Statute of frauds,
Definition of Statute of frauds:
Requirement that certain contracts (such as for sale of land, sale of goods exceeding a certain value, a debt guaranty) must be in writing and properly executed to prevent fraud and perjury. Otherwise such contracts cannot be enforced in the courts although they remain legal (are not rendered void).
The statute of frauds (SOF) is a legal concept that requires certain types of contracts to be executed in writing. Among others, these typically include those for the sale of land, of any goods over $500 in value, and contracts of a year or more in length.
The statute of frauds was adopted in the U.S. primarily as a common law concept—that is, as unwritten law—although it has since been formalized by statutes in certain jurisdictions, such as in most states. In a breach of contract case in which the statute of frauds applies, the defendant may raise it as a defense—indeed, they often must do affirmatively for the defense to be valid. In such a case, the burden of proof is on the plaintiff to establish that a valid contract was indeed in existence.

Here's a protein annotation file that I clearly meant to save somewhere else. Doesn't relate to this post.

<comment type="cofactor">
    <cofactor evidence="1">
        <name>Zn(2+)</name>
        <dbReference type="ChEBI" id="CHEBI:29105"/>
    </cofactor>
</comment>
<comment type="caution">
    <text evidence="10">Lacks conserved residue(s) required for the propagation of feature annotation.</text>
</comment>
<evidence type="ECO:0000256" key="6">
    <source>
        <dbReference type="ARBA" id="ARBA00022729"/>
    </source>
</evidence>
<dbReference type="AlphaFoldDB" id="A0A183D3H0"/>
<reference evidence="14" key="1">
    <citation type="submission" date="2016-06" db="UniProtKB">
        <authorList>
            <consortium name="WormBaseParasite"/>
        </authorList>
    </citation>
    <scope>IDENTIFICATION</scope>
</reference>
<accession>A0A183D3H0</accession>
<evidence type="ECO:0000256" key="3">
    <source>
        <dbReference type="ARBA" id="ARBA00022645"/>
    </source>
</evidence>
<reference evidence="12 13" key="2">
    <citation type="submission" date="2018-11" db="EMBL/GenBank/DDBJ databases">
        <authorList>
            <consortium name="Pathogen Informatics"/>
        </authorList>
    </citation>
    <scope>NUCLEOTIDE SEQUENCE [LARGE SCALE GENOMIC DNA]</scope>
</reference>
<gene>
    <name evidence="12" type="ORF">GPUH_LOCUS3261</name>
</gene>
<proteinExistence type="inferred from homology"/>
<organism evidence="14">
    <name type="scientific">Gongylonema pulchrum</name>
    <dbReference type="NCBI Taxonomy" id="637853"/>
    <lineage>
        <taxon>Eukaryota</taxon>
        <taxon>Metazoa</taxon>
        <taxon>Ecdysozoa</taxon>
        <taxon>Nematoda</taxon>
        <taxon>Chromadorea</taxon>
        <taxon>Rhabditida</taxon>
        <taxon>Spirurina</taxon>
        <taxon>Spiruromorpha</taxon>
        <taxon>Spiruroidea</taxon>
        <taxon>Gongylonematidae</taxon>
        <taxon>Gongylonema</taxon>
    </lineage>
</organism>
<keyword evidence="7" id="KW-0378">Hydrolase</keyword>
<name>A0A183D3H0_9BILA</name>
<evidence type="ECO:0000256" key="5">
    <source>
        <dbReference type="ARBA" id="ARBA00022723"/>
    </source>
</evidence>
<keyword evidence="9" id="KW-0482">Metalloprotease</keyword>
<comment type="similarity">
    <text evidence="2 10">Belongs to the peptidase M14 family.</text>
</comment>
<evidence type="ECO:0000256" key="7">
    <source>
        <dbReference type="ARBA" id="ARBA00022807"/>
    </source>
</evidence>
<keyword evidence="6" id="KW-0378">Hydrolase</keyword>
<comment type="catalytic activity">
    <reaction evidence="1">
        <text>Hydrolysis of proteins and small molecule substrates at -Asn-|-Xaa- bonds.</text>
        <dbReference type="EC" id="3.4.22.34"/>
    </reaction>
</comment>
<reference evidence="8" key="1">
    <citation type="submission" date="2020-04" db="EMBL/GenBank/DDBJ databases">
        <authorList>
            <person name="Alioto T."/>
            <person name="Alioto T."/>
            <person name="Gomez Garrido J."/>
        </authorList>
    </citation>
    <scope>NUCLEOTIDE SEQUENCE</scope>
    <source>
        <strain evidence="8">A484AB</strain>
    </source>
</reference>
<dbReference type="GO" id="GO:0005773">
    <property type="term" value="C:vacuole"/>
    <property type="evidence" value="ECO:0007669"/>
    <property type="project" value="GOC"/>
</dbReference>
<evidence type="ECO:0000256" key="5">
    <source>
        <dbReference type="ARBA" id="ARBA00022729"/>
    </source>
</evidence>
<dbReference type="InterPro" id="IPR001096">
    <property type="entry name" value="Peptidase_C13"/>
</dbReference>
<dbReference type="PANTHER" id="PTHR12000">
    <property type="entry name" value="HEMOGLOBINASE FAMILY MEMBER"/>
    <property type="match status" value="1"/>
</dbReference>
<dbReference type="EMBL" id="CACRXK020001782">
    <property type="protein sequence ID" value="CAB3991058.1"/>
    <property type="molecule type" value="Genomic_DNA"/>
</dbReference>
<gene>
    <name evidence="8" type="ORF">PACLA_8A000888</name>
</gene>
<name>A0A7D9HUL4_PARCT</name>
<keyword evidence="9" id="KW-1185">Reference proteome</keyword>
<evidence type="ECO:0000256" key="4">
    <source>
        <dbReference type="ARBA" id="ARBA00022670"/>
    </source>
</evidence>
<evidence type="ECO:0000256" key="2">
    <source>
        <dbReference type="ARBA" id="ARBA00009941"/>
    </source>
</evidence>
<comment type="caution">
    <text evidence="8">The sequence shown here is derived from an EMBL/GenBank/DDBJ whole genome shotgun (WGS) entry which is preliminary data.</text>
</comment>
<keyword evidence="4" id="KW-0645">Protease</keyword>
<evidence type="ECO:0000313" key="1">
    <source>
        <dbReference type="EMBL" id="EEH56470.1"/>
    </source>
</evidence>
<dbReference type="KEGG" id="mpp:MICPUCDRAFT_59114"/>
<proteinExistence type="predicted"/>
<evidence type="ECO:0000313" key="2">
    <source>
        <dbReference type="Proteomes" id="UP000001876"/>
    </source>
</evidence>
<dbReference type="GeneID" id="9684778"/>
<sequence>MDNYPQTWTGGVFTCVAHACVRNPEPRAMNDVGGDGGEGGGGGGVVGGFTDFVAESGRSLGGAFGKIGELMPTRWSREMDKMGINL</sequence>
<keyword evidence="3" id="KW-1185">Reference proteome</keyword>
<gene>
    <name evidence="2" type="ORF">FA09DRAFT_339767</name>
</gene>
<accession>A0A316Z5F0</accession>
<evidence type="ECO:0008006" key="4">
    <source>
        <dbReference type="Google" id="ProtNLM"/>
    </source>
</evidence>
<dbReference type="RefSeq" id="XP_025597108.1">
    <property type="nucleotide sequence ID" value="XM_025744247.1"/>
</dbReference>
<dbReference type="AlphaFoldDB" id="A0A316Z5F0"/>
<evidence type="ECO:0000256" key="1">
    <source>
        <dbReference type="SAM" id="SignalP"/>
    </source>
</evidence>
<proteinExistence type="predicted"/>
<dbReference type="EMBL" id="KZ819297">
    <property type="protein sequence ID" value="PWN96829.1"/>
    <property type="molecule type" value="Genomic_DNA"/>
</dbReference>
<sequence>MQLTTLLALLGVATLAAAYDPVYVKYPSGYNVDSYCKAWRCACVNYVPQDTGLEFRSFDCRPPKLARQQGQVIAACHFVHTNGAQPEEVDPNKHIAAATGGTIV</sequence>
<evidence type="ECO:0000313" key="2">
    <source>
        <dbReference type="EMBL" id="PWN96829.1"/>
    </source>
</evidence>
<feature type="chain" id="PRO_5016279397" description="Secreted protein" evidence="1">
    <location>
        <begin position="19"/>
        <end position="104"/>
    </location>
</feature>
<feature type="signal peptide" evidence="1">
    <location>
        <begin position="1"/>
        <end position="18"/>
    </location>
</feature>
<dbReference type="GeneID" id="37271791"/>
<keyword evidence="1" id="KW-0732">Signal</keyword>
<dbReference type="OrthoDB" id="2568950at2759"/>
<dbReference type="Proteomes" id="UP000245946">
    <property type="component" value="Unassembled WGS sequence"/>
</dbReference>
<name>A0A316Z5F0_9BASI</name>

How to use Statute of frauds in a sentence?
- I read about the statute of frauds and agreed with it because I preferred honesty in the business world and not fraud.
- It applies to land sales and most purchases of goods over $500, among other transactions.
- The statute of frauds is a common law concept that requires written contracts for certain agreements to be binding.
- You should always make sure that any important deal you make lives up to all of the statute of frauds and is legit.
- The statute of frauds was mentioned and fortunately we had everything in writing so we felt secure in our business dealings.
- Exceptions do apply, as do some variations by state.
Meaning of Statute of frauds & Statute of frauds Definition